BAGHDAD (Reuters) - Two men arrested in Iraq over suicide bomb attacks on embassies and a foreign television office were shown on state TV Sunday confessing that they worked for al Qaeda.
The confessions, broadcast widely on several local channels, were aired at a time when Iraqi forces are under pressure to demonstrate their ability to fight insurgents as U.S. troops prepare for a complete withdrawal from Iraq by end-2011.
One man, Sinan Abid, 29, said he was personally involved in preparing suicide bomb attacks on the Iranian, Egyptian and German embassies in April in which at least 41 people died.
“My role was to link up the electrical circuit in the car after planting explosives, and then briefing the suicide bomber on how to blow up the car when he reached the target,” he said.
The other man, Abdulla Salih, 34, said he helped prepare explosives for a July suicide bomb attack on the Baghdad office of Arabiya TV channel in which at least four people were killed.
“I work for al Qaeda the Islamic State of Iraq, in the bomb-making division,” said Salih, looking straight into the camera. “We planted explosives in a minivan to target Arabiya TV and the process took us two days.”
The United States has officially ended combat operations and turned over primary responsibility for security to Iraqi forces. Washington still has about 50,000 troops in Iraq and plans to pull them out next year.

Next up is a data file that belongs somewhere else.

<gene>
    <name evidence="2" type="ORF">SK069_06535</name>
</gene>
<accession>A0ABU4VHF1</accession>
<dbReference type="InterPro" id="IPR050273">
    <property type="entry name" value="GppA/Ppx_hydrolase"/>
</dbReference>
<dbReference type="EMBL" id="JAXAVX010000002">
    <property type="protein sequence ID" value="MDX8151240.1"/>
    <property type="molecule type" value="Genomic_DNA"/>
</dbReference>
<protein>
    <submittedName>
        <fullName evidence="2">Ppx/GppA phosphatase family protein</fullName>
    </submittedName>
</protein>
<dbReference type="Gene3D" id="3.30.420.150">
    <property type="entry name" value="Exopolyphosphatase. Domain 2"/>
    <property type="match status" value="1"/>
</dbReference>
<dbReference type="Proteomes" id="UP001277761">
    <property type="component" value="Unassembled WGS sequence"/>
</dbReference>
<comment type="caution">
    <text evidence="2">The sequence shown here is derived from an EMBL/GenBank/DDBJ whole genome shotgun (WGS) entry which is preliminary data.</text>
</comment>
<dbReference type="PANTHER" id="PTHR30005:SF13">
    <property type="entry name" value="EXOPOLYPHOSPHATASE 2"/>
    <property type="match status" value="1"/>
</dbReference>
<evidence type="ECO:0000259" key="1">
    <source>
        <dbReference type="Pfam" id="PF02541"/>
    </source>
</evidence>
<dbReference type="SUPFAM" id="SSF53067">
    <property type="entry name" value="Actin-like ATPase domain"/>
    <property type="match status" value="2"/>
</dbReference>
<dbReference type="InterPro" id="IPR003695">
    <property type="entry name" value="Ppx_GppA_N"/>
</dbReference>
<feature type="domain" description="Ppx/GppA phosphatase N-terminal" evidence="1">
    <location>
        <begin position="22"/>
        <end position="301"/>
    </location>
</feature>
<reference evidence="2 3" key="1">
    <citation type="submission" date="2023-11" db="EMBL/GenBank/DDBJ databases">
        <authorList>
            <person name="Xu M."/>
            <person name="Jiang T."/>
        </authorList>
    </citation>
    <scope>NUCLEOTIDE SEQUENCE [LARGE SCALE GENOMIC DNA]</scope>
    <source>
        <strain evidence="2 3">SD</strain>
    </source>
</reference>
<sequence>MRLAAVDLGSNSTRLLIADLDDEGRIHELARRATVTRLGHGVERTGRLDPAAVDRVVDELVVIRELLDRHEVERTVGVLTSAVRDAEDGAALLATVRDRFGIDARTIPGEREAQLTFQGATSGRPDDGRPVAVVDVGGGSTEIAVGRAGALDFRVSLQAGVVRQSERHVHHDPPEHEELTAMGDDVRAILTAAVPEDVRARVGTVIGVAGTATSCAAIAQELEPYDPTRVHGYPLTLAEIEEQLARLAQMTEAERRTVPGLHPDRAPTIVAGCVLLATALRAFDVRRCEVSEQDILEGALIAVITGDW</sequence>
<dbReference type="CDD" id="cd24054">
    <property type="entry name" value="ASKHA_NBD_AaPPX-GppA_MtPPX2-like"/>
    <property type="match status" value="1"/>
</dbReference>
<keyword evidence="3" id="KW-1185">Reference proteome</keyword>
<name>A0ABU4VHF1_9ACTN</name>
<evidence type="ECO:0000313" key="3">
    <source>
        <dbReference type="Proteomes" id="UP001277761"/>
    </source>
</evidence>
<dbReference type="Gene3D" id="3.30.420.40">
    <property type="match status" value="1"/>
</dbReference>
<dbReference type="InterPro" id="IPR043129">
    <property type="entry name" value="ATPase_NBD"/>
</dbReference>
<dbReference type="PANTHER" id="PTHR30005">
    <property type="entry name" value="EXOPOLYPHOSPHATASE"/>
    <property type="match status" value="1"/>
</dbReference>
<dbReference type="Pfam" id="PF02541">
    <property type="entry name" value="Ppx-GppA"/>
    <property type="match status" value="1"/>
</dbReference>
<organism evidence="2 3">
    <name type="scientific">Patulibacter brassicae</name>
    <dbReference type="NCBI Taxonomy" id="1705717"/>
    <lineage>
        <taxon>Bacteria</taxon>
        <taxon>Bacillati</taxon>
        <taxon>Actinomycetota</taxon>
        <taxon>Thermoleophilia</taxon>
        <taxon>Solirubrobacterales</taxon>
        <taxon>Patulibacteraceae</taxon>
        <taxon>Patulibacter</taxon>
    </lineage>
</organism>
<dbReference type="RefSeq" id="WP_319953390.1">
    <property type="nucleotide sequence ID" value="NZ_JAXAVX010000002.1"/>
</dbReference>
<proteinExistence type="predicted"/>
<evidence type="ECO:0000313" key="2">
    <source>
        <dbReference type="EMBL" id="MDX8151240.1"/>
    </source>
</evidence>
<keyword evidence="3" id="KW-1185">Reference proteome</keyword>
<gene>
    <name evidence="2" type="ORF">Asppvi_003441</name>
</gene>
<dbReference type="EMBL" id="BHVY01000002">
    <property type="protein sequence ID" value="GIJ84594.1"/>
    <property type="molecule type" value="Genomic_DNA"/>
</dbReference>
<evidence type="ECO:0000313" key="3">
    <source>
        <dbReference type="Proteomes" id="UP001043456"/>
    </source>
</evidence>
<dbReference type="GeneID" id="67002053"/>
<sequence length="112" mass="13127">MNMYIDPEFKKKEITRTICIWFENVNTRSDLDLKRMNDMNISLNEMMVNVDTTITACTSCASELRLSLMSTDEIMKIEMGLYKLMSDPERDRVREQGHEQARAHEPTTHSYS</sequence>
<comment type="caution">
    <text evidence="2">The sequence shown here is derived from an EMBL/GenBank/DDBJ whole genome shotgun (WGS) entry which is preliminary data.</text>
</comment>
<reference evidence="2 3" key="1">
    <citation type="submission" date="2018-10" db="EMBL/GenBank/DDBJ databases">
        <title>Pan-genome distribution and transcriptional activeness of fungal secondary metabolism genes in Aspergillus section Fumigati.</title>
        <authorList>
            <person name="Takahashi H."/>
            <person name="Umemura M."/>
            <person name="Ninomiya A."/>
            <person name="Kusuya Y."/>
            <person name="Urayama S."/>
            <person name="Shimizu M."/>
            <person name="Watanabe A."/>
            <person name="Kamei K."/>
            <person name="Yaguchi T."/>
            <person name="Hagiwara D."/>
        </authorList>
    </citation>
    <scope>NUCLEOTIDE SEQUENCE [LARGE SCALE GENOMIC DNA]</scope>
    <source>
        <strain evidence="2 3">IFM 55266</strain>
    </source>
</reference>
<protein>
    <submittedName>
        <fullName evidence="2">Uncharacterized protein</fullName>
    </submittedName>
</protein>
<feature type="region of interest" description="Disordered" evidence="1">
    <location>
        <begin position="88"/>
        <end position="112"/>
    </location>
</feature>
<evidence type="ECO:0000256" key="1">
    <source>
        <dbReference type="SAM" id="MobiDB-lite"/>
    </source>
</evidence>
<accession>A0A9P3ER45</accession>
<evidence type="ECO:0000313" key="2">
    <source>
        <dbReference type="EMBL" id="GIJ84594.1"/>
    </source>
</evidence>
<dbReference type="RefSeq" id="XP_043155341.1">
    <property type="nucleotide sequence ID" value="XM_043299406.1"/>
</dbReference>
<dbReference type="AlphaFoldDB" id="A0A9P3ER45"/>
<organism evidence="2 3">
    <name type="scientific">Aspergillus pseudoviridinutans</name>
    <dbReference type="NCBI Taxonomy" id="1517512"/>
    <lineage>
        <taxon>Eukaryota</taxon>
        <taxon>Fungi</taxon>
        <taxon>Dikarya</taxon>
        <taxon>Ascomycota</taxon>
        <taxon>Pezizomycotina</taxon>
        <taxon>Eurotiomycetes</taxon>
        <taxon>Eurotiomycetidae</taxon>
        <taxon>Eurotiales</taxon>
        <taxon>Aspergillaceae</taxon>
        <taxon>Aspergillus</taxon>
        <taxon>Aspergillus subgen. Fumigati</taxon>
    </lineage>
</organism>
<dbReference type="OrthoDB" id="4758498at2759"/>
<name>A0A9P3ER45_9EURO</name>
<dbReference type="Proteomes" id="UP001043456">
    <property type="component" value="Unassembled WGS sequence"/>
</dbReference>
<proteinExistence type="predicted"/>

Overall security has improved since the dark days of sectarian violence in 2006-07, but insurgents are still active and stage almost daily attacks on police and government workers.
Iraq has had no new government for more than seven months since an inconclusive parliamentary election, and that too has raised fears that militants could exploit the power vacuum to stir up sectarian tensions.
As he presented the videotaped confessions, Major General Qassim al-Moussawi, Baghdad’s security spokesman, said Iraqi forces had made a number of arrests in connection with the attacks.
“Terrorists used dual-use fertilizers to make car bombs in order to mislead security checkpoints and evade explosive detection devices,” he said.
“Our security forces managed to arrest a terrorist group involved in recent car bomb attacks, including the terrorist attack against Arabiya TV in Baghdad.”
The Arabiya blast took place a few weeks after Iraqi forces warned that a number of media including foreign outlets such as Arabiya could be targeted by the Sunni al Qaeda insurgency.
In a report last year, rights group Amnesty International criticized Iraq for using taped televised confessions, saying they undermined people’s right to a fair trial.
Writing by Maria Golovnina, editing by Tim Pearce